Despite cybersecurity awareness some energy organisations have not made as much progress as required, DNV indicates.
In the Energy Cyber Priority for 2023, DNV reports that the energy industry is acutely aware of the growing threat to IT and OT systems and progress has been made but there are signs the awareness is yet to translate into sufficient action.
Moreover, several core challenges remain – lack of investment, intensifying skills shortages and poor collaboration across the enterprise between the cyber professionals and the operational teams and senior management.
The study, which is based on a survey of 600 energy professionals globally – half of them in Europe – is timely, appearing within days of reports of a Russian cyber attack on the US Department of Energy, an organisation that should be more cyber aware than most.
At the same time DNV itself also is stepping up its cyber capabilities with the acquisition of the Finland-headquartered Nixu, with around 400 cyber security specialists in Finland, Sweden, Denmark, the Netherlands and Romania.
Once de-listed from the Helsinki stock exchange, Nixu and the previously acquired industrial cybersecurity specialist Applied Risk will be combined with DNV’s existing cybersecurity services to offer a major growing cybersecurity business in Europe.
Energy sector recommendations
The survey (which includes oil and gas sector input) identifies cybersecurity as the fourth greatest business risk, closely behind operational and technical, safety and financial risks.
And this is not expected to change in the short term, with one-third expecting cybersecurity to be a top-three business risk in two years’ time.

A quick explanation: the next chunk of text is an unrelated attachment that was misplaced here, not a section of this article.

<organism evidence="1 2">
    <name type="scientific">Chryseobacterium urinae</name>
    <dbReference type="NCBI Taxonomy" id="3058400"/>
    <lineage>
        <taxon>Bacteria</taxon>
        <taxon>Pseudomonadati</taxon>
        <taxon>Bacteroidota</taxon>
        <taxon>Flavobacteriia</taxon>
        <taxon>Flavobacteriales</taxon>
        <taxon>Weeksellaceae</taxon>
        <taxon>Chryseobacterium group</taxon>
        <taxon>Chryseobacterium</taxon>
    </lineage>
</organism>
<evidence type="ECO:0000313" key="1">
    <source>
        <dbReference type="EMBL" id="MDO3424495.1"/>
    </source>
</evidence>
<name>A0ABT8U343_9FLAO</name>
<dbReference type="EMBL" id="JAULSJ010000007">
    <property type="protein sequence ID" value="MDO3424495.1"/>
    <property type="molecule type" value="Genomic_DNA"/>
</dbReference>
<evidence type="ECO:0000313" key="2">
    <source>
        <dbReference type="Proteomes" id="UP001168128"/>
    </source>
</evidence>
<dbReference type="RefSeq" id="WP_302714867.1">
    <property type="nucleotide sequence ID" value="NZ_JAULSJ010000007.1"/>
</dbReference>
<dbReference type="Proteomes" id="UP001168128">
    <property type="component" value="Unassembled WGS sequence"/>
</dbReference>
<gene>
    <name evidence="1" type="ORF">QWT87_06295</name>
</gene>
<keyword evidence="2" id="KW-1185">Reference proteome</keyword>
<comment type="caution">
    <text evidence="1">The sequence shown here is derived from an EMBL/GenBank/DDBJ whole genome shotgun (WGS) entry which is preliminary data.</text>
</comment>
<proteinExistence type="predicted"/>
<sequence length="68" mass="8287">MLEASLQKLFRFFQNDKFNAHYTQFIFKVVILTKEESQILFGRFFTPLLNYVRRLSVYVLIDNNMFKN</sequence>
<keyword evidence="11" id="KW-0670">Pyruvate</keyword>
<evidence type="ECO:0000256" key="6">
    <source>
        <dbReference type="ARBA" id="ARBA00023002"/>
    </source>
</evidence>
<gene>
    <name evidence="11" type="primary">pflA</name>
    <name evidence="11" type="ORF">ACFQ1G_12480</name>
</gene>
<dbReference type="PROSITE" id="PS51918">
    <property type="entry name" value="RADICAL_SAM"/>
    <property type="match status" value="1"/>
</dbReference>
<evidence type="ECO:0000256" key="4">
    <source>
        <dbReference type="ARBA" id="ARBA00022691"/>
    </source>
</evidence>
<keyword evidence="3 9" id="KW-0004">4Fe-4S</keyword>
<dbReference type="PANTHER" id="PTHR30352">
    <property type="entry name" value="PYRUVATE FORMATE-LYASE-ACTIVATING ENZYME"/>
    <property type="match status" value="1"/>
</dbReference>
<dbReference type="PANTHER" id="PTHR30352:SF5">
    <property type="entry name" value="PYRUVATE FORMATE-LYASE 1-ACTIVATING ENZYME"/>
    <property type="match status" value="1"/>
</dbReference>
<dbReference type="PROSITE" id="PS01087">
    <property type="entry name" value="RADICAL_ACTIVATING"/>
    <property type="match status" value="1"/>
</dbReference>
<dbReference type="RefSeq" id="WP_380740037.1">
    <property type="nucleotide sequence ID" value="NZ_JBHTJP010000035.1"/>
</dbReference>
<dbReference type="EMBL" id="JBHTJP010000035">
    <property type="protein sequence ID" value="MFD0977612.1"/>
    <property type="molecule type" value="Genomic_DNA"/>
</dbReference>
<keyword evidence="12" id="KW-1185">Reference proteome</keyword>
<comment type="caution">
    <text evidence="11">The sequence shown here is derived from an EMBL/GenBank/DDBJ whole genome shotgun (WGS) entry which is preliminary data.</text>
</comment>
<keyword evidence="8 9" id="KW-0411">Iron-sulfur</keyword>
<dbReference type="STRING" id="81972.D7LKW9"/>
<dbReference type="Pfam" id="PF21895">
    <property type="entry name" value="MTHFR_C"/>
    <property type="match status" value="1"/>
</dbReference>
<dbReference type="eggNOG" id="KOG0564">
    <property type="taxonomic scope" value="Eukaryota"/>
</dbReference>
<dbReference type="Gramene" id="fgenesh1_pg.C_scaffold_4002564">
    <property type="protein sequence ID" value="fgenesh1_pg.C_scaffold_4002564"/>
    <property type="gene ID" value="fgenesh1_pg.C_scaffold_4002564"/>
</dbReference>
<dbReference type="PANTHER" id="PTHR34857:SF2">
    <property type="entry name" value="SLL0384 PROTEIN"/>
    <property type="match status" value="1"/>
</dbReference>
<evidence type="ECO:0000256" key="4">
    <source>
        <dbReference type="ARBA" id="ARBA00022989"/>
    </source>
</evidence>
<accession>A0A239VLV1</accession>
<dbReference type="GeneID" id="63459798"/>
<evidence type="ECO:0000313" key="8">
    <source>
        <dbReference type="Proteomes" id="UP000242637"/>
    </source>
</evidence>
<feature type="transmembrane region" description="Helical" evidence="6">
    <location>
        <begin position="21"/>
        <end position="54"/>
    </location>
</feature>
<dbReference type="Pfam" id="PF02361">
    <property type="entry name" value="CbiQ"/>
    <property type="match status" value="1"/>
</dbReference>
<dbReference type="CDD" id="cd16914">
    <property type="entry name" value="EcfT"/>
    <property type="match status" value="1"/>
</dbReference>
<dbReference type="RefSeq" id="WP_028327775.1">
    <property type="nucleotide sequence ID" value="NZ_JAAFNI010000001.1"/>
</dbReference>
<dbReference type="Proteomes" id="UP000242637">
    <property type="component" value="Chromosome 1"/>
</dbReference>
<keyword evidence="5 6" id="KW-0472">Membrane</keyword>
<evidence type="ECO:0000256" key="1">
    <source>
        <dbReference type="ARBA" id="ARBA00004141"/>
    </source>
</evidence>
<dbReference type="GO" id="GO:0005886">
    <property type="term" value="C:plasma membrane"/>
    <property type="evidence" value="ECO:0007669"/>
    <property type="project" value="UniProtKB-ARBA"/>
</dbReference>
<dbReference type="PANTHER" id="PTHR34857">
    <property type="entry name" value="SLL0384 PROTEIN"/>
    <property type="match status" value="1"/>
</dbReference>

While new regulation, such as the revised Directive on Security of Network and Information Systems in Europe, which must be transposed into member state laws by late 2024, is anticipated to unlock investment in cybersecurity, the survey suggests some companies are unprepared, not least by a lack of awareness.
DNV suggests that energy professionals should question whether their confidence around their cybersecurity posture is justifiable.
In turn, they should ask how they are measuring the strength of their defences and recovery plans, how they are benchmarking performance, and whether they have identified the improvements they need to make. Once they have outlined systematically the gaps in their defences, they can put plans in place to close them.
Other recommendations are to improve communication and collaboration, to build capacity and unlock resources and to proactively prepare for new regulation, focusing on resilience alongside compliance, and looking for new opportunities that may arise from managing cybersecurity effectively.
One way to ensure that the business is ready is to strengthen the case that cyber is key to enabling the future of the energy industry, which points to its broader strategic necessity, the report concludes. This may also be important in attracting essential but hard to find cyber talent into the industry.